13. Removing people from a scene with Median
      5m 51s
  3. 29m 59s
    1. Luminance meets sharpening
      1m 2s
    2. Correcting for lens distortion
      4m 39s
    3. Introducing Shadows/Highlights
      3m 54s
    4. Mitigating halos with Radius values
      4m 19s
    5. Enhancing the effects of Midtone Contrast
      3m 18s
    6. Creating a "bounce" with Gaussian Blur
      3m 29s
    7. Sharpening on top of blur
      2m 47s
    8. Masking a group of Smart Filters
      2m 53s
    9. Reducing the density of a layer mask
      3m 38s
  4. 49m 10s
    1. Using Curves
      2m 40s
    2. Introducing the Curves adjustment
      7m 36s
    3. Adding and editing points on a curve
      6m 27s
    4. Winning Curves tips and tricks
      8m 12s
    5. Correcting a challenging image
      6m 33s
    6. Selecting and darkening highlights
      4m 39s
    7. Neutralizing colors and smoothing transitions
      6m 6s
    8. The new automatic Curves function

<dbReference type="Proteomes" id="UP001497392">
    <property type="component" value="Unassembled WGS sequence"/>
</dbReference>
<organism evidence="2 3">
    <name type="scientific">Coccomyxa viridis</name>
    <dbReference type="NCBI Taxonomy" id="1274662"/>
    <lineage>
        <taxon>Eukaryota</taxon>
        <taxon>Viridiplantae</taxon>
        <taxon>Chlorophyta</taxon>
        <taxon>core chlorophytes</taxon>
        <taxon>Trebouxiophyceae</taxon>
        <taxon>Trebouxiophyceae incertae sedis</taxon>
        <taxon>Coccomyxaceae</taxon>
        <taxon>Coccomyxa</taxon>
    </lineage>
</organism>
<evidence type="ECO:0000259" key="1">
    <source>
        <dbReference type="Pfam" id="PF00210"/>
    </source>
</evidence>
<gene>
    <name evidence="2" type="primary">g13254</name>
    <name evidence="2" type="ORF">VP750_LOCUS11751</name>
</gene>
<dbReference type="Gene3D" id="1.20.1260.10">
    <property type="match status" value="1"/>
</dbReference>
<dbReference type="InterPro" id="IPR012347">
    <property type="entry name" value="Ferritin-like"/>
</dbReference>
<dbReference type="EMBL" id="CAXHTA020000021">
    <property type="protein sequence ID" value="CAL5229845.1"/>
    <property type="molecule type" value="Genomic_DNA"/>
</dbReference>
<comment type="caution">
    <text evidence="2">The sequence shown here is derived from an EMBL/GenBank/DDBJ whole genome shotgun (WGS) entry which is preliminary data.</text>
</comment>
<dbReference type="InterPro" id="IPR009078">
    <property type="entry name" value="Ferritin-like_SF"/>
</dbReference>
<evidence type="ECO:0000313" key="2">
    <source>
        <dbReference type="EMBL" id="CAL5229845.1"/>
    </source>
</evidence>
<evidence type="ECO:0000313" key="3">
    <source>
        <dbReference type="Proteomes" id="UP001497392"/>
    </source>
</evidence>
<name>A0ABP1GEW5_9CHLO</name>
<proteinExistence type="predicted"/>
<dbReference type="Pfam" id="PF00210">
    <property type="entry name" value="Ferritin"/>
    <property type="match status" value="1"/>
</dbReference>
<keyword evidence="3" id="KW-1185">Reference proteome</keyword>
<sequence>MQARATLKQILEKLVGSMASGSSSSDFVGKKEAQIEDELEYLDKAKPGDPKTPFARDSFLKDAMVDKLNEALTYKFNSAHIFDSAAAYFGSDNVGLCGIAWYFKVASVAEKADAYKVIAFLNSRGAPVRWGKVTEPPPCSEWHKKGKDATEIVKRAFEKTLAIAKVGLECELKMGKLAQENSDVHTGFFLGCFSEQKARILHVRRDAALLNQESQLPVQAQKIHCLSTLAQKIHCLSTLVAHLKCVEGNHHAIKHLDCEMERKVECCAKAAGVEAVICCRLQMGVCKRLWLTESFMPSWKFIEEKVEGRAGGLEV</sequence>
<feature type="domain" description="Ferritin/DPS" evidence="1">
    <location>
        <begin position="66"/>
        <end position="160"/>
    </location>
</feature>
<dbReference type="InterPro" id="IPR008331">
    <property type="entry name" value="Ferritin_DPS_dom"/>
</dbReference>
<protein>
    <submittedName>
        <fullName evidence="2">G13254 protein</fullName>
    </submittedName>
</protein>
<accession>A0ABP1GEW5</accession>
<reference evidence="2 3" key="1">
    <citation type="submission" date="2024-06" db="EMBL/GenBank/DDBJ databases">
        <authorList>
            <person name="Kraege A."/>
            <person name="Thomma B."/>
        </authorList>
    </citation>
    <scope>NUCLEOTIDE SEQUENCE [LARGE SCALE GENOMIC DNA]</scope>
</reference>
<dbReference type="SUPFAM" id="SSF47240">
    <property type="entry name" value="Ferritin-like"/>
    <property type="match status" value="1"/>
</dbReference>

6m 57s
  5. 1h 31m
    1. Camera Raw
      2m 11s
    2. Opening and editing multiple images
      8m 1s
    3. Correcting white balance
      4m 8s
    4. The revamped Exposure controls
      8m 8s
    5. Working with archival images
      7m 54s
    6. The Spot Removal and Graduated Filter tools
      6m 4s
    7. Painting edits with the Adjustment Brush
      7m 23s
    8. Tone Curves (and why you don't need them)
      5m 57s
    9. Straighten, crop, and geometric distortions
      5m 17s
    10. Applying manual lens corrections
      5m 14s
    11. Vignette, chromatic aberration, and fringe
      6m 49s
    12. Selective hue, saturation, and luminance
      6m 36s
    13. Working with JPEG and TIFF images
      6m 36s
    14. Camera Raw Smart Objects
      6m 48s
    15. Editing Camera Raw images from Bridge
      4m 24s
  6. 32m 30s
    1. Duotones
      1m 23s
    2. Creating a professional-quality sepia tone
      4m 18s
    3. Introducing the Gradient Map adjustment
      5m 42s
    4. Loading a library of custom gradients
      3m 48s